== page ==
DAVID GERGEN: The primal feeling about the less government--
JOSEPH ELLIS: Thatís right.
DAVID GERGEN: We should be left alone. You think thatís--Jefferson is coming back today, in effect, because the Cold War is over.
JOSEPH ELLIS: In that way--if one said why is he coming back, I would say itís because he speaks to that part of our political life that has come into existence since 1989. The notion that weíve had a suspicious attitude towards federal power, thatís back.
DAVID GERGEN: Right. Well, just as Newt Gingrich and Bill Clinton and Ronald Reagan are all claiming Jefferson, there are others in the economy in particular who have been knocking Jefferson a lot. Why is that?
JOSEPH ELLIS: Primarily because over the last twenty to twenty-five years, race has become one of the major windows through which people looking back at American history are trying to see things. And if you start looking at the issue of race and you look at Jefferson through that window, things are not going to look too good. Jefferson wrote there words that we are the magic words in American history, the ones that begin "We hold these truths to be self evident," that in some sense are responsible for the most liberal reforms, including the end of slavery, civil rights movement, the suffrage of women.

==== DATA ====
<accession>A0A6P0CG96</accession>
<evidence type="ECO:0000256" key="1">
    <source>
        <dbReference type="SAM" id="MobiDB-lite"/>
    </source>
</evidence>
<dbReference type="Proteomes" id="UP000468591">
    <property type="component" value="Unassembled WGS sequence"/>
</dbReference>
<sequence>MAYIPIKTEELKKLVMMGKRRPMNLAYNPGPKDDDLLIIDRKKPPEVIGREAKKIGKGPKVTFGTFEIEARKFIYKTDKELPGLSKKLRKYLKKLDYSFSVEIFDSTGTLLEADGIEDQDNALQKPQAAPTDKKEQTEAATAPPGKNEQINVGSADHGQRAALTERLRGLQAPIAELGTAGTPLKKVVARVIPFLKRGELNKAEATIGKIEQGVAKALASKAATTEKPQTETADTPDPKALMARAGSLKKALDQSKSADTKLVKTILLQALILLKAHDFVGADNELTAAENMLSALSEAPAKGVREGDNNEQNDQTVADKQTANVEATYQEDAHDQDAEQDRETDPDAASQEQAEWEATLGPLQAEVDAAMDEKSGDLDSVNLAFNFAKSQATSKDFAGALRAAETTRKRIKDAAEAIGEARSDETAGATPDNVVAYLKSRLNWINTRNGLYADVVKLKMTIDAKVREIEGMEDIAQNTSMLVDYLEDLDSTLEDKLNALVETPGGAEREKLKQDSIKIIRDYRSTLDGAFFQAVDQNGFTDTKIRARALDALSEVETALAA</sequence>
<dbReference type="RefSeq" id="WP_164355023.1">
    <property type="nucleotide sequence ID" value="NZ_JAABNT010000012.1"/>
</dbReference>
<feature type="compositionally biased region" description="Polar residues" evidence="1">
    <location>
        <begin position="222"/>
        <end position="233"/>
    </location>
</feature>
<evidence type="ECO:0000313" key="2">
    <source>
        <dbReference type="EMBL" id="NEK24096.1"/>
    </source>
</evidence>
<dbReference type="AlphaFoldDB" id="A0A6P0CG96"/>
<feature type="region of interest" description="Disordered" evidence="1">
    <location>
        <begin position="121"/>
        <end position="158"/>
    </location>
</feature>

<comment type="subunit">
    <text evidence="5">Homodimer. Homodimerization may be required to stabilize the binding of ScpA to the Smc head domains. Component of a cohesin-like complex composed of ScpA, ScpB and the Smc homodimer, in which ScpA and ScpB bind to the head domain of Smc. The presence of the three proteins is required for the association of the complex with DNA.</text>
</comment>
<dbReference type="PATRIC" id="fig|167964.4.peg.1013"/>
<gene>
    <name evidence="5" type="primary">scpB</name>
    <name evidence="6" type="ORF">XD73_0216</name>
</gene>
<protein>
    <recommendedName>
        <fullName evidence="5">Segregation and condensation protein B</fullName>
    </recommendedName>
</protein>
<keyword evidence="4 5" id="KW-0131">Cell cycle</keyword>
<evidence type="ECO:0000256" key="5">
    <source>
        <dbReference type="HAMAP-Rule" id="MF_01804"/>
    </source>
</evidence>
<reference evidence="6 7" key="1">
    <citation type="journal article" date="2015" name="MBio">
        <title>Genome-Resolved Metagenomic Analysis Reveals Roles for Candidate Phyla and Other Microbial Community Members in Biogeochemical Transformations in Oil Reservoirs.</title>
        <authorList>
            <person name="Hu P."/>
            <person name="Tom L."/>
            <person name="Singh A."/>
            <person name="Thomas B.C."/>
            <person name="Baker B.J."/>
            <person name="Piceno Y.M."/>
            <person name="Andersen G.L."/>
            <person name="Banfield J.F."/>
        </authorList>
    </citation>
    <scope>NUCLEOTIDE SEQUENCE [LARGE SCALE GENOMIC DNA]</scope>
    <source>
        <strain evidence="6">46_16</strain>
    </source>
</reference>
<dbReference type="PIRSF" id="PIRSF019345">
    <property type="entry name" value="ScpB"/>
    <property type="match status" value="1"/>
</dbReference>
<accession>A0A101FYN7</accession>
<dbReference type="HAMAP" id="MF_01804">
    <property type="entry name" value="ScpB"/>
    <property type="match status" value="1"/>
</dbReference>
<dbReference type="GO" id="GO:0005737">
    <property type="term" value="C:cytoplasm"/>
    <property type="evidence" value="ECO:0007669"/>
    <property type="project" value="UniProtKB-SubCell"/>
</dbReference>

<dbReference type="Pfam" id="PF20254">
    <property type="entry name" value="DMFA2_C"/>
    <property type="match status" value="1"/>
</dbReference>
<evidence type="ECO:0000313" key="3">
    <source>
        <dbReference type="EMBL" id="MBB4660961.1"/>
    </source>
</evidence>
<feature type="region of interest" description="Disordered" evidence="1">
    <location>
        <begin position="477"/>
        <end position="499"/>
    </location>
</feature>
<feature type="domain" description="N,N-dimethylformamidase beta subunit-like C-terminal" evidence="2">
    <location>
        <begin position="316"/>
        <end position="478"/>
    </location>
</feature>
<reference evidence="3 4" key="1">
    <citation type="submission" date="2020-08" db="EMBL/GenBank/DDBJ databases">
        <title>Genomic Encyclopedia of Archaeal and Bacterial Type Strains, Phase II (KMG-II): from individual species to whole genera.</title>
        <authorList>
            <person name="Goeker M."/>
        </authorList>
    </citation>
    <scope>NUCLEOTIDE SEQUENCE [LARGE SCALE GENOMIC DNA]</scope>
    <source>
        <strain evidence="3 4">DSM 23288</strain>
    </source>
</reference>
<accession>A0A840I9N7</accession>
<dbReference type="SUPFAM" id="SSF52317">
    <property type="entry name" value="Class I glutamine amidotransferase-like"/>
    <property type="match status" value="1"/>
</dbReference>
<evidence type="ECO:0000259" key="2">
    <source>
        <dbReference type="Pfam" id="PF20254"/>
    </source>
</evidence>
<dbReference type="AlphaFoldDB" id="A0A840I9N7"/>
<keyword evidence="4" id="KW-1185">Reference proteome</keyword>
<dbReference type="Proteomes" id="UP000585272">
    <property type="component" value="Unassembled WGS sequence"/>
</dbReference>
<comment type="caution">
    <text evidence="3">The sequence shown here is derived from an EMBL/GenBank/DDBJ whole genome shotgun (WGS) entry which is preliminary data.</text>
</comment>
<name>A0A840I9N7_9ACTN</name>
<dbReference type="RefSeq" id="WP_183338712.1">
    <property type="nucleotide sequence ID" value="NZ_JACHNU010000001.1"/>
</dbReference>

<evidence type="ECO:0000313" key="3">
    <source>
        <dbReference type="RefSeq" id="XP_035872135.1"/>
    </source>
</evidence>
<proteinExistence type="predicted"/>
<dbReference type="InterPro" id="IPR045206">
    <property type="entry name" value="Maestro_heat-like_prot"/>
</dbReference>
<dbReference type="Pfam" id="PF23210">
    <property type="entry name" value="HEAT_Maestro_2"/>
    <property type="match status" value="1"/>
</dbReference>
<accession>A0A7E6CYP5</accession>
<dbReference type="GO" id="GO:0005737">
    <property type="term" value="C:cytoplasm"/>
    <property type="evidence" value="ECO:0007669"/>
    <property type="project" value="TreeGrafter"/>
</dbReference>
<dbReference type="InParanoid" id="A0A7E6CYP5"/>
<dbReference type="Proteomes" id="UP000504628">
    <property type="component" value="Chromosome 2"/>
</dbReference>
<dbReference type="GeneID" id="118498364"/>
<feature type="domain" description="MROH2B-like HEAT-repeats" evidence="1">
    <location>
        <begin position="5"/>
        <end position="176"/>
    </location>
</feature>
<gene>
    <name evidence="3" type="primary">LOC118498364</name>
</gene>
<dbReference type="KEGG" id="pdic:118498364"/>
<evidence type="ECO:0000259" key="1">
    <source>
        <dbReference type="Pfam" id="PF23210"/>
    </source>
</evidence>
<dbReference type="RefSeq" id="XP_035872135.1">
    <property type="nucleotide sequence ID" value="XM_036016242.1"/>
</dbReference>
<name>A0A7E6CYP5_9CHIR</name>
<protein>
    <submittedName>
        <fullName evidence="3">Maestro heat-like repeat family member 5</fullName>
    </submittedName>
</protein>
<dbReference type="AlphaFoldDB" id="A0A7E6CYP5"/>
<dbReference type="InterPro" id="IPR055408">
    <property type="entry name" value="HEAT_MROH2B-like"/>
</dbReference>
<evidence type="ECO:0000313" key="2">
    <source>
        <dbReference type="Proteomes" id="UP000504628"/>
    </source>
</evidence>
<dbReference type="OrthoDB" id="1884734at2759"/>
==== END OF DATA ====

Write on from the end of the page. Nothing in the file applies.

But Jefferson, himself, didnít intend those words to mean all of those things, and on the issue of slavery, Jefferson remained a slave owner his entire life. He owned about 200 slaves throughout most of his life. And he really didnít believe that blacks and whites could live together in the same society. And I think thatís what really upsets people in a world in which integration and multi-cultural values are the national norm, and we remain committed and wedded to the possibility of that kind of society, Jefferson doesnít quite fit.